Coroner repeats calls for quad bike safety
JOELLE DALLY AND CHARLIE GATES
A popular Rakaia farmer is dead after a quad bike smash, leaving a coroner dismayed and frustrated by "political" resistance to safety improvements.
Hamish Baxter, 45, was found dead on the side of Gardiners Rd, Dorie, during the weekend after crashing his quad bike while heading out to check on irrigation.
The death of the father of three, who was well-known in the Mid-Canterbury farming community, is the latest in a string of quad-bike tragedies despite strong recommendations from a senior coroner over several years for improved safety measures.
In January 2011, Wellington coroner Ian Smith recommended mandatory helmets, lapbelts and roll bars, while blasting authorities for a lack of action. His call followed similar recommendations he made in 2009 with Palmerston North coroner Tim Scott after two deaths in the lower North Island.
Smith said yesterday he was "extremely frustrated" that repeated calls for greater safety measures on quad bikes had not been implemented while deaths and injuries continued to happen.
"These are unnecessary losses of life. As a coroner, when you repeatedly go into an issue and consider all the evidence and you are faced with it again, you think: ‘What's the point?'
"I don't know what the reasons are [for the lack of safety regulation]. Probably political and economic. The farming lobby has rallied against any suggestions we have come up with.
"Quad bikes are inherently dangerous. There is no other way to describe it. You load them up with chemicals or other people and change the centre of gravity. They lull you into a false sense of security. I've become extremely frustrated over a period of time with the quad bike issue."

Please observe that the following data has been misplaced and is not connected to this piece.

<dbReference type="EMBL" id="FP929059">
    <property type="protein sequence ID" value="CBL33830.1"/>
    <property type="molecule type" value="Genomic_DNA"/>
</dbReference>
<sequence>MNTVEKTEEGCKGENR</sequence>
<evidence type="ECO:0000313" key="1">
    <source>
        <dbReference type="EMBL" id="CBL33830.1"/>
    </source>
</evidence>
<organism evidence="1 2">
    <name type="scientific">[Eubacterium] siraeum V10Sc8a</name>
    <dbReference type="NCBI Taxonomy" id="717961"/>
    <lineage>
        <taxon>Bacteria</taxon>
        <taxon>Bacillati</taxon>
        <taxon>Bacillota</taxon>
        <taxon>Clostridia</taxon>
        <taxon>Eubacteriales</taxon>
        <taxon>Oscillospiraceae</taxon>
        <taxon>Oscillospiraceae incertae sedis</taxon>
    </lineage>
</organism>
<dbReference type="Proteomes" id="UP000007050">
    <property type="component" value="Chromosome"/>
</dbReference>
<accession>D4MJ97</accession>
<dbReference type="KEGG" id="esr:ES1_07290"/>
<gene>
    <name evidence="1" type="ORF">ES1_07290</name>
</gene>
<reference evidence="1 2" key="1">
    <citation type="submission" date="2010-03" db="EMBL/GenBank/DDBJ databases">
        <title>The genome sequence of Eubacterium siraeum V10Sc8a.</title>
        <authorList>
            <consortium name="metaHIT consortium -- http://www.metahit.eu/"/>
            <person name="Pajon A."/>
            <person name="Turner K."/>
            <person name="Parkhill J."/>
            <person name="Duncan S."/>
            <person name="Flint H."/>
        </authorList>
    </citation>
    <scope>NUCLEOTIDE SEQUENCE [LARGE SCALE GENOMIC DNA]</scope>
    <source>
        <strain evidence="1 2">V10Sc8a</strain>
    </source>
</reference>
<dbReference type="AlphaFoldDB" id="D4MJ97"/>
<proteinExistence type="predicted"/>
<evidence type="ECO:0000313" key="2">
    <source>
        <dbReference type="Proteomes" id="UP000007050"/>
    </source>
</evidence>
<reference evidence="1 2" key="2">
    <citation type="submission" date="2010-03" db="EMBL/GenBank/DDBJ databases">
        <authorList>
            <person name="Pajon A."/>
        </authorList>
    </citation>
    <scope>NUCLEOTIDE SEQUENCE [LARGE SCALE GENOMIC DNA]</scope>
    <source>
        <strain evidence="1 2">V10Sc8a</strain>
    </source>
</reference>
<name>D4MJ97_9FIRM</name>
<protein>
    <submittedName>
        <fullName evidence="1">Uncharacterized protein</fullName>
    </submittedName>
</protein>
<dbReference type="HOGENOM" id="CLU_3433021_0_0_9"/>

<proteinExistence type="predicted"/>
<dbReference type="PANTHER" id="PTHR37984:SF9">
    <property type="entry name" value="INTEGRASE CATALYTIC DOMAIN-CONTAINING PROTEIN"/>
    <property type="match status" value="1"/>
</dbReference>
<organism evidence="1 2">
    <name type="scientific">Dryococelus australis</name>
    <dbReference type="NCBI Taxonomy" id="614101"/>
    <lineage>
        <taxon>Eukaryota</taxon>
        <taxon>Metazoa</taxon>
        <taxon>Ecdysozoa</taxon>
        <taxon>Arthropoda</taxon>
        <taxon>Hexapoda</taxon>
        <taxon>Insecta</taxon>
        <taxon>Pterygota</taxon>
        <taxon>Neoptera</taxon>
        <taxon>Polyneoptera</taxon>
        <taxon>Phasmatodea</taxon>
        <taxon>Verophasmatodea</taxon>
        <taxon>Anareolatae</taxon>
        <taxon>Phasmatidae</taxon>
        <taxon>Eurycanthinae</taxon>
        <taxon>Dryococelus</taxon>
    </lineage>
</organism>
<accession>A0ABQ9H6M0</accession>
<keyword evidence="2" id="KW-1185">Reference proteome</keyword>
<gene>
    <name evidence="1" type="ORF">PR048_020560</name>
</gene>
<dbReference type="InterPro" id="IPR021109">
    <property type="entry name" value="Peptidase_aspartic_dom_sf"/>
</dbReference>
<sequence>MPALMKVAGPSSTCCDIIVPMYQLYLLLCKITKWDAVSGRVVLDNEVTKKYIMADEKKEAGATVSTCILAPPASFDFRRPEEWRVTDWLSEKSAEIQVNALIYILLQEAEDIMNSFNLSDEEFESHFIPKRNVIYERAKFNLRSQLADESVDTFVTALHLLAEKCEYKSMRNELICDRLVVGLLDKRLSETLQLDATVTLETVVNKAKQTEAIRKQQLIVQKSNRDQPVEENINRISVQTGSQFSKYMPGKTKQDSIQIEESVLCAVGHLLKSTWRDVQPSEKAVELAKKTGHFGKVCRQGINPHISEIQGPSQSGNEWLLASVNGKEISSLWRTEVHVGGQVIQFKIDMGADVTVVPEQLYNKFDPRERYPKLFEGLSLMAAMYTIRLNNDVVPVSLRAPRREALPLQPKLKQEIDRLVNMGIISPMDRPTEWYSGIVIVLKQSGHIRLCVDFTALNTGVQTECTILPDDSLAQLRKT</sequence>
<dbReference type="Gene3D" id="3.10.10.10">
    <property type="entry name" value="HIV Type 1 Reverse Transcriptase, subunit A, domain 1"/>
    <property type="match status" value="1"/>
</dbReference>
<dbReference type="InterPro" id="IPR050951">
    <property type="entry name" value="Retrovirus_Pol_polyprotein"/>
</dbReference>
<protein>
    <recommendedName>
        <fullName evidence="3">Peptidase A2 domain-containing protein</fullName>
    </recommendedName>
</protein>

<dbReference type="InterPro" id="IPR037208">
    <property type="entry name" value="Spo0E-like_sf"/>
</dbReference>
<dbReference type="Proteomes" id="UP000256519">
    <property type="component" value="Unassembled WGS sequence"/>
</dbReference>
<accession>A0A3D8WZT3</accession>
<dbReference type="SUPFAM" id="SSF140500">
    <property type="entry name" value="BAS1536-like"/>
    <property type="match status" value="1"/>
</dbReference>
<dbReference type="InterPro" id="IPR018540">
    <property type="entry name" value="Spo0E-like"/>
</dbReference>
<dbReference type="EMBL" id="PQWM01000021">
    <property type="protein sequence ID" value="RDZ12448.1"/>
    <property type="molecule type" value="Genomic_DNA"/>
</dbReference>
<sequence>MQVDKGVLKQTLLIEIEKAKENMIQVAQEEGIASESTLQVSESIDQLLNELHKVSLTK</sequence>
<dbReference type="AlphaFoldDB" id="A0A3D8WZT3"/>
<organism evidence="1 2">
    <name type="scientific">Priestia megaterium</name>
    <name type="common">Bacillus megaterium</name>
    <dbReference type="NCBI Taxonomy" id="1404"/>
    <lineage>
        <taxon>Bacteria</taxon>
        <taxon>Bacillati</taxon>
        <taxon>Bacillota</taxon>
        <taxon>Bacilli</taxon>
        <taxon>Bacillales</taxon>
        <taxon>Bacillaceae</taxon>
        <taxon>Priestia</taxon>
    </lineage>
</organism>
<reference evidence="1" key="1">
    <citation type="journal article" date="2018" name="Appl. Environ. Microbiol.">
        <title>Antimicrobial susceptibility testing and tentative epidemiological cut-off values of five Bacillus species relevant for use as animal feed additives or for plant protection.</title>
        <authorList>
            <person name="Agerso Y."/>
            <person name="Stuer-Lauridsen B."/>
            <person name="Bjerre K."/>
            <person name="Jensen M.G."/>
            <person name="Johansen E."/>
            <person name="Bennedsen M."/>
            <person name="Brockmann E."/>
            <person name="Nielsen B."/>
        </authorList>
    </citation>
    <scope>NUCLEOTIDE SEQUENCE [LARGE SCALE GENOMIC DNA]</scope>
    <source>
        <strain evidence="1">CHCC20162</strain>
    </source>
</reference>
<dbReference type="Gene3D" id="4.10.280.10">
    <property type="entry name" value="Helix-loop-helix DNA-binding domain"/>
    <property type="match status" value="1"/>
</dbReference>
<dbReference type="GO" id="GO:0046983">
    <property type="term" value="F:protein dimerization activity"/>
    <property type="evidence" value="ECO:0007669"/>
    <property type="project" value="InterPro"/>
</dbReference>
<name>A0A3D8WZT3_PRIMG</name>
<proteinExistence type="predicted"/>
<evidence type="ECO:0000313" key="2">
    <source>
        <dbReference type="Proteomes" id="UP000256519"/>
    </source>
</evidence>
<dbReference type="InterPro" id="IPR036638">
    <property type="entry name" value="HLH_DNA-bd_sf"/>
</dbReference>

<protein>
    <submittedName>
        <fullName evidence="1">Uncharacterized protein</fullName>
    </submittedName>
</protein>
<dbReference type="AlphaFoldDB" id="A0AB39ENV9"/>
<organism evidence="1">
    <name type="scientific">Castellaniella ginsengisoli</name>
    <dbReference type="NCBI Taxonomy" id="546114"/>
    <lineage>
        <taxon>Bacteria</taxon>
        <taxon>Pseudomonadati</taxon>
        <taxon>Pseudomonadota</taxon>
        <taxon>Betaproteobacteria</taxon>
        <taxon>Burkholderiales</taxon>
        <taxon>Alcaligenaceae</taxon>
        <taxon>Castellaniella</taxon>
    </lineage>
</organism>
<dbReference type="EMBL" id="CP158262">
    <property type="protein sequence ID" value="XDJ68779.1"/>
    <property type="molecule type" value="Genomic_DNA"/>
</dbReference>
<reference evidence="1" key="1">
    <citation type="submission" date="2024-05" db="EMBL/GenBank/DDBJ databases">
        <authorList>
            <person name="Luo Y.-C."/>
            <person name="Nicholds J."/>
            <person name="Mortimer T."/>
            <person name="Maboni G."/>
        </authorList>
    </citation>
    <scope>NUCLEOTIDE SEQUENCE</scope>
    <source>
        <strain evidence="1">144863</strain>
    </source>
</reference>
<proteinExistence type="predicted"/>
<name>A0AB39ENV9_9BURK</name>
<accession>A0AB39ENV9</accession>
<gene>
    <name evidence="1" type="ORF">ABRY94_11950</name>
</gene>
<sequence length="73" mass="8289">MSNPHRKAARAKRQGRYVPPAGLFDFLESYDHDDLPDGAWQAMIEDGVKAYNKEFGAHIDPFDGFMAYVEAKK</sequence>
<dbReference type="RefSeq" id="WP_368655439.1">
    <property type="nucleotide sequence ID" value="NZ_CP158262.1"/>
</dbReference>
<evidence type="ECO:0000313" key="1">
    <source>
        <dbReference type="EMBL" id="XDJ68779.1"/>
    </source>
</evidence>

Quad-bike riders must wear safety helmets under NZ Transport Agency rules, but farmers are exempt if they are travelling under 30 kilometres-per-hour from one part of their farm to another.
However, Federated Farmers agricultural health and safety spokeswoman Jeanette Maxwell said the organisation constantly pushed the quad bike safety message to farmers regarding wearing helmets, chest protectors and other safety mechanisms.
It was recreational users where there was a "gap".
"These accidents are really sad and they are preventable," she said.
"Often we find with farmers who have an accident, it's that split second of distraction . . . rather than going too fast."
Sergeant Sean Buchanan said Baxter had gone out to routinely check his irrigation system about 11pm on Saturday and briefly stopped in at a house on the farm to visit a farm worker.
People from the house found Baxter lying dead on the side of the road about 10 minutes later and unsuccessfully attempted CPR.
Baxter was not wearing a helmet.
Friend and neighbour Neil Brown said Baxter was "a great fellow" who was passionate about farming and "a good family man".
He was well-respected and liked in the community, which was still in shock over the death.
"We're taking one day at a time at the moment," Brown said.
Brown said Baxter had been farming most of his life, converting his current farm at Dorie into a dairy operation about 12 months ago.
"Farming was a passion and he was very good at it," Brown said.
Baxter is survived by his wife, Louise, and three teenage daughters.
His funeral will be held at the Rakaia Community Hall tomorrow at 1.30pm.
January 6 – Te Haroto, Hawke's Bay. A man, 50, suffers spinal injuries.
January 2 – Waimarama, Hawke's Bay. Ashlee Shorrock, 6, suffers serious injuries while riding with four drunk adults.
December 31 – South Taranaki. A man, 45, suffers a broken leg and internal injuries.
December 28 – Wairarapa. A man, 60, suffers internal injuries as bike rolls down muddy hill.
December 26 – Marks Bay, South Otago. Rowan Parker, 16, is killed after riding over a cliff.
Ministry of Business, Innovation and Employment health and safety operations manager Ona de Rooy urged farmers to "make safety a priority" this year, warning penalties would be imposed if riders breached existing rules.
The NZTA requires all quad bikes driven on public roads to be registered, licensed and have a current warrant of fitness. Drivers must hold a driver's licence and wear an approved safety helmet.
NZTA guidelines warn that carrying passengers makes quad bikes more likely to tip over.
- The Press
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